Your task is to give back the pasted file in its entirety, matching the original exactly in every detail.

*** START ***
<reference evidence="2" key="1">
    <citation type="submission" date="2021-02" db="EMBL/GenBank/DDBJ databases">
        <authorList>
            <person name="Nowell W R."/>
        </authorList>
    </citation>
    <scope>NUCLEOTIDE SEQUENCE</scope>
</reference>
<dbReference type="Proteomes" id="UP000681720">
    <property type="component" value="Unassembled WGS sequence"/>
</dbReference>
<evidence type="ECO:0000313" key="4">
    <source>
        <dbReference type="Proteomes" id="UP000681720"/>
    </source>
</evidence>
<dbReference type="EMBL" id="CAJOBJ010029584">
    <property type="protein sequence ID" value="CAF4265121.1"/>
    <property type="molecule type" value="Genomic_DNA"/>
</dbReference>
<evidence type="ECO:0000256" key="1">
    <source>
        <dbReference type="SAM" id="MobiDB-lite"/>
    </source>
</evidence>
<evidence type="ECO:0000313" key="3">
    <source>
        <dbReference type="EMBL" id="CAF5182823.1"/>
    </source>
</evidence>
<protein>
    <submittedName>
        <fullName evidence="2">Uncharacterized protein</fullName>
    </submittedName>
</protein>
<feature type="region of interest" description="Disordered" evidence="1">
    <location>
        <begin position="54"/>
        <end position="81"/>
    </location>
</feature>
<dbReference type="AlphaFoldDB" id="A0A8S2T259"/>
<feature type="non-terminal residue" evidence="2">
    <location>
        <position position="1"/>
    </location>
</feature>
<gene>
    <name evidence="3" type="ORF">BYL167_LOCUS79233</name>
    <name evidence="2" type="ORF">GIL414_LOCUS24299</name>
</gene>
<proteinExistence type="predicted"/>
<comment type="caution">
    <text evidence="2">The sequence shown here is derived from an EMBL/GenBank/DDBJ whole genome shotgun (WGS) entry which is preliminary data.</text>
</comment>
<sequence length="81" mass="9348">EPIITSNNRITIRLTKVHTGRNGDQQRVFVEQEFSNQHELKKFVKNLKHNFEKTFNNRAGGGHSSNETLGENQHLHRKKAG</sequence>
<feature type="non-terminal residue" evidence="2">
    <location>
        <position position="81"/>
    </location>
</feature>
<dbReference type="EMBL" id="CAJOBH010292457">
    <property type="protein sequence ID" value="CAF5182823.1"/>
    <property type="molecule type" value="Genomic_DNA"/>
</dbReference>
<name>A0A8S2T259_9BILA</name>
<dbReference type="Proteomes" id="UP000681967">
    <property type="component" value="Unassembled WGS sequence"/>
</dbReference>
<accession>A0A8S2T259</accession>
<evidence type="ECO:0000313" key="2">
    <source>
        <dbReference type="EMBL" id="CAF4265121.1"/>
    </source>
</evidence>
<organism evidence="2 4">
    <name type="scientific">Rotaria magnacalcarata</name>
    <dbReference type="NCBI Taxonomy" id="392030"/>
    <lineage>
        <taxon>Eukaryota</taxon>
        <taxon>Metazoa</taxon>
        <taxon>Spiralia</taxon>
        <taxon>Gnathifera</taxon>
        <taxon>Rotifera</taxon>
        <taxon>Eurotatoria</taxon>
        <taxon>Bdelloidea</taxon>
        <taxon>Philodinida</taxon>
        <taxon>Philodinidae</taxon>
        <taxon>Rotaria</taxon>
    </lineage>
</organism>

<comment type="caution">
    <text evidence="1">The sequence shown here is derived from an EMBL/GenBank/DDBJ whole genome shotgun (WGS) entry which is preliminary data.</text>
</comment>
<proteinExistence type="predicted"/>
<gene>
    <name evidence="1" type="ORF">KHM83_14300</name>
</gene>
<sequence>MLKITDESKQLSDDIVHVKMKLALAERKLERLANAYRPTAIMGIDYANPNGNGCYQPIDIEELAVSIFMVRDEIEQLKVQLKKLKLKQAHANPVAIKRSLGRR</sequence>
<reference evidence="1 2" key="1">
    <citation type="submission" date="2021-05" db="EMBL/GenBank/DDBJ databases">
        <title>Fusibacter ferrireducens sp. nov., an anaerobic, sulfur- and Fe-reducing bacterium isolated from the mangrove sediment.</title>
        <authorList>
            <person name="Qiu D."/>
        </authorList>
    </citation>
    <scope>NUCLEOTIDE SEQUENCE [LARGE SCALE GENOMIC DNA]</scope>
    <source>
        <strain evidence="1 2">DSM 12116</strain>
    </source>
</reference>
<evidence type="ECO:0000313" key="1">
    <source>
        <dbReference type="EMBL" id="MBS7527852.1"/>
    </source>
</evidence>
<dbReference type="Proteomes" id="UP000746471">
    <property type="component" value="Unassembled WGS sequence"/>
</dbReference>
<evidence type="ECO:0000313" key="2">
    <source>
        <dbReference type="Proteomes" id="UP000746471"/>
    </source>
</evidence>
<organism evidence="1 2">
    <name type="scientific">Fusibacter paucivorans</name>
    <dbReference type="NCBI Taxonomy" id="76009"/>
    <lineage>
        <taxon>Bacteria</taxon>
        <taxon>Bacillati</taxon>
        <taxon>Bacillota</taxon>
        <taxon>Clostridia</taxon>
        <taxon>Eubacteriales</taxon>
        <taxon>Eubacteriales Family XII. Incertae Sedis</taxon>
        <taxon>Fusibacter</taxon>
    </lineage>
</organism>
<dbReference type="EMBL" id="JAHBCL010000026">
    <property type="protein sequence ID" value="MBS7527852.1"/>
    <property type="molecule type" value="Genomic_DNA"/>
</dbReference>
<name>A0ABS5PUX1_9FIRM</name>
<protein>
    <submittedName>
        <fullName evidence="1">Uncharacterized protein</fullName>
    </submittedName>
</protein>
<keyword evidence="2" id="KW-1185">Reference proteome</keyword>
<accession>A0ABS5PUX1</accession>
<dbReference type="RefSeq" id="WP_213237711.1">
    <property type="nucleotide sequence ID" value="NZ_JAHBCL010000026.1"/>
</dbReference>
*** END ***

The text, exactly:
<reference evidence="2" key="1">
    <citation type="submission" date="2021-02" db="EMBL/GenBank/DDBJ databases">
        <authorList>
            <person name="Nowell W R."/>
        </authorList>
    </citation>
    <scope>NUCLEOTIDE SEQUENCE</scope>
</reference>
<dbReference type="Proteomes" id="UP000681720">
    <property type="component" value="Unassembled WGS sequence"/>
</dbReference>
<evidence type="ECO:0000313" key="4">
    <source>
        <dbReference type="Proteomes" id="UP000681720"/>
    </source>
</evidence>
<dbReference type="EMBL" id="CAJOBJ010029584">
    <property type="protein sequence ID" value="CAF4265121.1"/>
    <property type="molecule type" value="Genomic_DNA"/>
</dbReference>
<evidence type="ECO:0000256" key="1">
    <source>
        <dbReference type="SAM" id="MobiDB-lite"/>
    </source>
</evidence>
<evidence type="ECO:0000313" key="3">
    <source>
        <dbReference type="EMBL" id="CAF5182823.1"/>
    </source>
</evidence>
<protein>
    <submittedName>
        <fullName evidence="2">Uncharacterized protein</fullName>
    </submittedName>
</protein>
<feature type="region of interest" description="Disordered" evidence="1">
    <location>
        <begin position="54"/>
        <end position="81"/>
    </location>
</feature>
<dbReference type="AlphaFoldDB" id="A0A8S2T259"/>
<feature type="non-terminal residue" evidence="2">
    <location>
        <position position="1"/>
    </location>
</feature>
<gene>
    <name evidence="3" type="ORF">BYL167_LOCUS79233</name>
    <name evidence="2" type="ORF">GIL414_LOCUS24299</name>
</gene>
<proteinExistence type="predicted"/>
<comment type="caution">
    <text evidence="2">The sequence shown here is derived from an EMBL/GenBank/DDBJ whole genome shotgun (WGS) entry which is preliminary data.</text>
</comment>
<sequence length="81" mass="9348">EPIITSNNRITIRLTKVHTGRNGDQQRVFVEQEFSNQHELKKFVKNLKHNFEKTFNNRAGGGHSSNETLGENQHLHRKKAG</sequence>
<feature type="non-terminal residue" evidence="2">
    <location>
        <position position="81"/>
    </location>
</feature>
<dbReference type="EMBL" id="CAJOBH010292457">
    <property type="protein sequence ID" value="CAF5182823.1"/>
    <property type="molecule type" value="Genomic_DNA"/>
</dbReference>
<name>A0A8S2T259_9BILA</name>
<dbReference type="Proteomes" id="UP000681967">
    <property type="component" value="Unassembled WGS sequence"/>
</dbReference>
<accession>A0A8S2T259</accession>
<evidence type="ECO:0000313" key="2">
    <source>
        <dbReference type="EMBL" id="CAF4265121.1"/>
    </source>
</evidence>
<organism evidence="2 4">
    <name type="scientific">Rotaria magnacalcarata</name>
    <dbReference type="NCBI Taxonomy" id="392030"/>
    <lineage>
        <taxon>Eukaryota</taxon>
        <taxon>Metazoa</taxon>
        <taxon>Spiralia</taxon>
        <taxon>Gnathifera</taxon>
        <taxon>Rotifera</taxon>
        <taxon>Eurotatoria</taxon>
        <taxon>Bdelloidea</taxon>
        <taxon>Philodinida</taxon>
        <taxon>Philodinidae</taxon>
        <taxon>Rotaria</taxon>
    </lineage>
</organism>

<comment type="caution">
    <text evidence="1">The sequence shown here is derived from an EMBL/GenBank/DDBJ whole genome shotgun (WGS) entry which is preliminary data.</text>
</comment>
<proteinExistence type="predicted"/>
<gene>
    <name evidence="1" type="ORF">KHM83_14300</name>
</gene>
<sequence>MLKITDESKQLSDDIVHVKMKLALAERKLERLANAYRPTAIMGIDYANPNGNGCYQPIDIEELAVSIFMVRDEIEQLKVQLKKLKLKQAHANPVAIKRSLGRR</sequence>
<reference evidence="1 2" key="1">
    <citation type="submission" date="2021-05" db="EMBL/GenBank/DDBJ databases">
        <title>Fusibacter ferrireducens sp. nov., an anaerobic, sulfur- and Fe-reducing bacterium isolated from the mangrove sediment.</title>
        <authorList>
            <person name="Qiu D."/>
        </authorList>
    </citation>
    <scope>NUCLEOTIDE SEQUENCE [LARGE SCALE GENOMIC DNA]</scope>
    <source>
        <strain evidence="1 2">DSM 12116</strain>
    </source>
</reference>
<evidence type="ECO:0000313" key="1">
    <source>
        <dbReference type="EMBL" id="MBS7527852.1"/>
    </source>
</evidence>
<dbReference type="Proteomes" id="UP000746471">
    <property type="component" value="Unassembled WGS sequence"/>
</dbReference>
<evidence type="ECO:0000313" key="2">
    <source>
        <dbReference type="Proteomes" id="UP000746471"/>
    </source>
</evidence>
<organism evidence="1 2">
    <name type="scientific">Fusibacter paucivorans</name>
    <dbReference type="NCBI Taxonomy" id="76009"/>
    <lineage>
        <taxon>Bacteria</taxon>
        <taxon>Bacillati</taxon>
        <taxon>Bacillota</taxon>
        <taxon>Clostridia</taxon>
        <taxon>Eubacteriales</taxon>
        <taxon>Eubacteriales Family XII. Incertae Sedis</taxon>
        <taxon>Fusibacter</taxon>
    </lineage>
</organism>
<dbReference type="EMBL" id="JAHBCL010000026">
    <property type="protein sequence ID" value="MBS7527852.1"/>
    <property type="molecule type" value="Genomic_DNA"/>
</dbReference>
<name>A0ABS5PUX1_9FIRM</name>
<protein>
    <submittedName>
        <fullName evidence="1">Uncharacterized protein</fullName>
    </submittedName>
</protein>
<keyword evidence="2" id="KW-1185">Reference proteome</keyword>
<accession>A0ABS5PUX1</accession>
<dbReference type="RefSeq" id="WP_213237711.1">
    <property type="nucleotide sequence ID" value="NZ_JAHBCL010000026.1"/>
</dbReference>